‘He is truly one of a kind’: Burdett Loomis, venerable University of Kansas political science professor, dies

Andrew Bahl
Topeka Capital-Journal
Burdett Loomis, a venerable professor of political science at the University of Kansas and a fixture of the state's political life, died Saturday night. He was 76.

Burdett Loomis, a venerable professor of political science at the University of Kansas and a fixture of the state's political life, died Saturday night. He was 76.

Loomis, known affectionately to colleagues and students as "Bird," worked at KU for over 40 years and was considered a mentor by generations of students, with many inspired to pursue careers in politics after taking his courses. He was one of the state's most visible political experts, quoted in national and state publications countless times.

Loomis was recently diagnosed with cancer, prompting an outpouring of support among his colleagues and former students in recent days. U.S. Rep. Sharice Davids, D-Kan., gave a speech on the U.S. House floor in his honor on Thursday, wishing him a quick recovery.

"He is an irreplaceable member of our community whose contributions are too numerous for me to list in my short time here," Davids said. "He has been a trusted friend and advisor to many Kansas officials over the years and I am personally grateful for his guidance throughout my time in Congress and his unconditional dedication to the state of Kansas and the wellbeing of its democracy."

When news of his death was first reported Sunday afternoon, Davids' message was echoed by public officials, media members and former students.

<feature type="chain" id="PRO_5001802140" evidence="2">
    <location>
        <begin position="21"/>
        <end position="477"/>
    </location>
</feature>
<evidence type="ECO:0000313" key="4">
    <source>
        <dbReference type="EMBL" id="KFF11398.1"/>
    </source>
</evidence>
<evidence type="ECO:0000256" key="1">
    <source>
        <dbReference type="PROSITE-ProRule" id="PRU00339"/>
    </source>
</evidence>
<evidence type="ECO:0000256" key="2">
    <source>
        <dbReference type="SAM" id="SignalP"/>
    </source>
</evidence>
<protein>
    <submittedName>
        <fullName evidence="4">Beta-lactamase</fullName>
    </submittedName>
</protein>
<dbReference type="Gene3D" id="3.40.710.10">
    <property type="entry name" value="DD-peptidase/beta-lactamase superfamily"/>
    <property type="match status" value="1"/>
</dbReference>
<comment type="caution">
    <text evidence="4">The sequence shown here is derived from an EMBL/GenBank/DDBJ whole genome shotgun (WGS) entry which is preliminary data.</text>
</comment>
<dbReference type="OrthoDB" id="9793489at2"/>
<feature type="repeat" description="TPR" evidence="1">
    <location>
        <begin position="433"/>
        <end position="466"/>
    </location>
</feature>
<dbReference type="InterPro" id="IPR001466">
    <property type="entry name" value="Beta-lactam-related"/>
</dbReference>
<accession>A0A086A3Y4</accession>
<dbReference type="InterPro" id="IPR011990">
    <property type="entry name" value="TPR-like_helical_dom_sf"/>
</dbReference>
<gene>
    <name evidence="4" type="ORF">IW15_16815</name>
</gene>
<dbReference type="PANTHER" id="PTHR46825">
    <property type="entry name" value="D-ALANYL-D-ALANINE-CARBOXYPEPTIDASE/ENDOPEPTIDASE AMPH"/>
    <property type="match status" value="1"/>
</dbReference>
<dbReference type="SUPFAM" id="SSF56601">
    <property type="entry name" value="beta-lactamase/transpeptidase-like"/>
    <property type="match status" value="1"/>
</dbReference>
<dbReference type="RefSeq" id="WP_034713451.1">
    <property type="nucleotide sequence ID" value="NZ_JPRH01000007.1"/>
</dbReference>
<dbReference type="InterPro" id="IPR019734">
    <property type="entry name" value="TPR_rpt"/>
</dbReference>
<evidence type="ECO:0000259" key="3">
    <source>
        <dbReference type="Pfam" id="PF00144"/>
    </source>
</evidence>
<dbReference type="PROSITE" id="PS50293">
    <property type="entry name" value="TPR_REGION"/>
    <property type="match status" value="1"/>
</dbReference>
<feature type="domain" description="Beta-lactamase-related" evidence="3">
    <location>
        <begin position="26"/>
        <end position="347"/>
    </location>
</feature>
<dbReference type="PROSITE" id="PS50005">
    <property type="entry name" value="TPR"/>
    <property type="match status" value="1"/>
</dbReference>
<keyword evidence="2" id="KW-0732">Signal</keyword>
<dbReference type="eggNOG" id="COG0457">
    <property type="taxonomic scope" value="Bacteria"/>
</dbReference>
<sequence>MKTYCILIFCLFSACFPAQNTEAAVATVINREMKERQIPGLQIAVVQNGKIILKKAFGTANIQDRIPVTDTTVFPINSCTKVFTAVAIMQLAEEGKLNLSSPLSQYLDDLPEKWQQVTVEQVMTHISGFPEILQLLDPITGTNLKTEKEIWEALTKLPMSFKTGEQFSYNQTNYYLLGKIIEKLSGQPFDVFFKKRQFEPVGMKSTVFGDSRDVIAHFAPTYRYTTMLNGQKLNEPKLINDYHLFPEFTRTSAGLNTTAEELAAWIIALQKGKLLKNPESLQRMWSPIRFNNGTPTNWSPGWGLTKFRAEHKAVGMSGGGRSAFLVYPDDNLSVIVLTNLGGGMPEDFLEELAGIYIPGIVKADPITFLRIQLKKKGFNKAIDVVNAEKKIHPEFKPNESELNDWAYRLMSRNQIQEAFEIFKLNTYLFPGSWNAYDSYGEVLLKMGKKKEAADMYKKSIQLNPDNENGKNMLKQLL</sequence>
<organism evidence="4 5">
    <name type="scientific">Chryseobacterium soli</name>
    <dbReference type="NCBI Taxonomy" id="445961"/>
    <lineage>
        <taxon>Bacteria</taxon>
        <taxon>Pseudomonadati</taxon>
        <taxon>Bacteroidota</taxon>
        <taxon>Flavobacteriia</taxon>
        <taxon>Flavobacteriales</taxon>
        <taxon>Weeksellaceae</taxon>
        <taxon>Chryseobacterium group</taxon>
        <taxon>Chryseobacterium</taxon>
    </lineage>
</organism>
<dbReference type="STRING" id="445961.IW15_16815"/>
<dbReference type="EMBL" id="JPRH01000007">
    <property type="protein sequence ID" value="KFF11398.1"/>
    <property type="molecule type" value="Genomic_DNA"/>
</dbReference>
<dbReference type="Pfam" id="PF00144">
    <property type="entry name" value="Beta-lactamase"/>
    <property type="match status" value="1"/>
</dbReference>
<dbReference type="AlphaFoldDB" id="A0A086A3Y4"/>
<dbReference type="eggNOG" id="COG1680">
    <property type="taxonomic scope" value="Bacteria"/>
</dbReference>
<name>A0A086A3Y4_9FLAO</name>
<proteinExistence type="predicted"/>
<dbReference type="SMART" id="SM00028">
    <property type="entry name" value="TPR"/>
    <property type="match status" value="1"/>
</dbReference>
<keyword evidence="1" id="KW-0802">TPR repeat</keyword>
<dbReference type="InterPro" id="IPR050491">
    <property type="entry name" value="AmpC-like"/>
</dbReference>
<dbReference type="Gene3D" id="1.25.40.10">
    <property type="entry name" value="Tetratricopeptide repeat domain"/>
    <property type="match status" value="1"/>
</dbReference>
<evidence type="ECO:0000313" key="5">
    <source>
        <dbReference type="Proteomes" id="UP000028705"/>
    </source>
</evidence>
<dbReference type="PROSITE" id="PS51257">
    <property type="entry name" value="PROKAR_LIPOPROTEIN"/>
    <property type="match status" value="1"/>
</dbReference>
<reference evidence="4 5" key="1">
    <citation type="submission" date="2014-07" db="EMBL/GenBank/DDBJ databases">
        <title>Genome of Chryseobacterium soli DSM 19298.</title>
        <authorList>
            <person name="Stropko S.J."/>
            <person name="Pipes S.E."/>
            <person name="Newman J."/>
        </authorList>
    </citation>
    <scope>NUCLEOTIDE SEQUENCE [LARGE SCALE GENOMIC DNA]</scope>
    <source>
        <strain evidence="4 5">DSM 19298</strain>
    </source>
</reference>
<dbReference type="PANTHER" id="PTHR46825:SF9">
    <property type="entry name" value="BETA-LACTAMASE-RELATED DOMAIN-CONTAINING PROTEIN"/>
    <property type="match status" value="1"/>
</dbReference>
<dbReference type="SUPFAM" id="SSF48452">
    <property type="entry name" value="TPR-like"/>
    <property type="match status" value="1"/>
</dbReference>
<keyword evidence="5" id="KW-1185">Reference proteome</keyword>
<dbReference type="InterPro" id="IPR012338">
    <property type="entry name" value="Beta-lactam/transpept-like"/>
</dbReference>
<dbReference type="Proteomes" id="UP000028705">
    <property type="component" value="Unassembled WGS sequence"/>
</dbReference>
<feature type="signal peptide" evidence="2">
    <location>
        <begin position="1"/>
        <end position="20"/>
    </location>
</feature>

"I was saddened to hear of the passing of my friend Burdett Loomis," Gov. Laura Kelly said in a tweet. "Burdett was a fixture and a voice of reason in Kansas politics for decades, and a mentor to countless political science students at Kansas University. My thoughts are with his family during this difficult time."

Before arriving at KU in 1979, Loomis served as a visiting assistant professor at the University of Wisconsin-Madison and an assistant professor at Knox College in Illinois. He wrote or co-wrote a dozen books, mostly on Kansas and U.S. politics and directed the political science's internship programs in Topeka and Washington, D.C.

He also served as director of administrative communications under Gov. Kathleen Sebelius.

Joseph Le, chief of staff to Kansas House Minority Leader Tom Sawyer, D-Wichita, said he took a class with Loomis largely on a whim to fulfill an elective requirement, thinking he would continue on to study medicine as he had planned since middle school.

But Loomis' teaching changed that, he said, helping Le channel his political interest in the wake of the 2016 election and showing a more humane, service-oriented side of politics.

Le pointed to meetings among his internship cohort, where Loomis would bring in lobbyists in an attempt to underscore the key role they play in educating legislators on disparate issues.

"He brought some sanity to (the political world) and explained it in a way that gave us some hope," Le said.

Brent Steele, a former political science professor at KU, noted his former colleague's welcoming nature sold him on coming to Lawrence in 2005. He told of Loomis taking him out for coffee, unprompted, where the pair discussed everything but work.

Much as Loomis was a mentor to his students, Steele said he had a similar impact on younger faculty members.

"If you don't have people that are good mentors, good sort of counselors, so to speak, in terms of giving you advice, (academia) can be kind of a rough and an anxious and uncertain place," Steele, currently the chair of the political science department at the University of Utah, said. "And he did everything he could to make it less anxious." 

Outside academia, Steele said Loomis was someone with "an amazing range of topics he was knowledgeable in." He recalled holiday parties and receptions at Loomis' house, where the professor would be enthusiastic about his art collection, giving guests the lowdown on the history of individual pieces.

"There is no other person like Bird Loomis," Steele said. "He is truly one of a kind."

Andrew Bahl is a senior statehouse reporter for the Topeka Capital-Journal. He can be reached at abahl@gannett.com or by phone at 443-979-6100.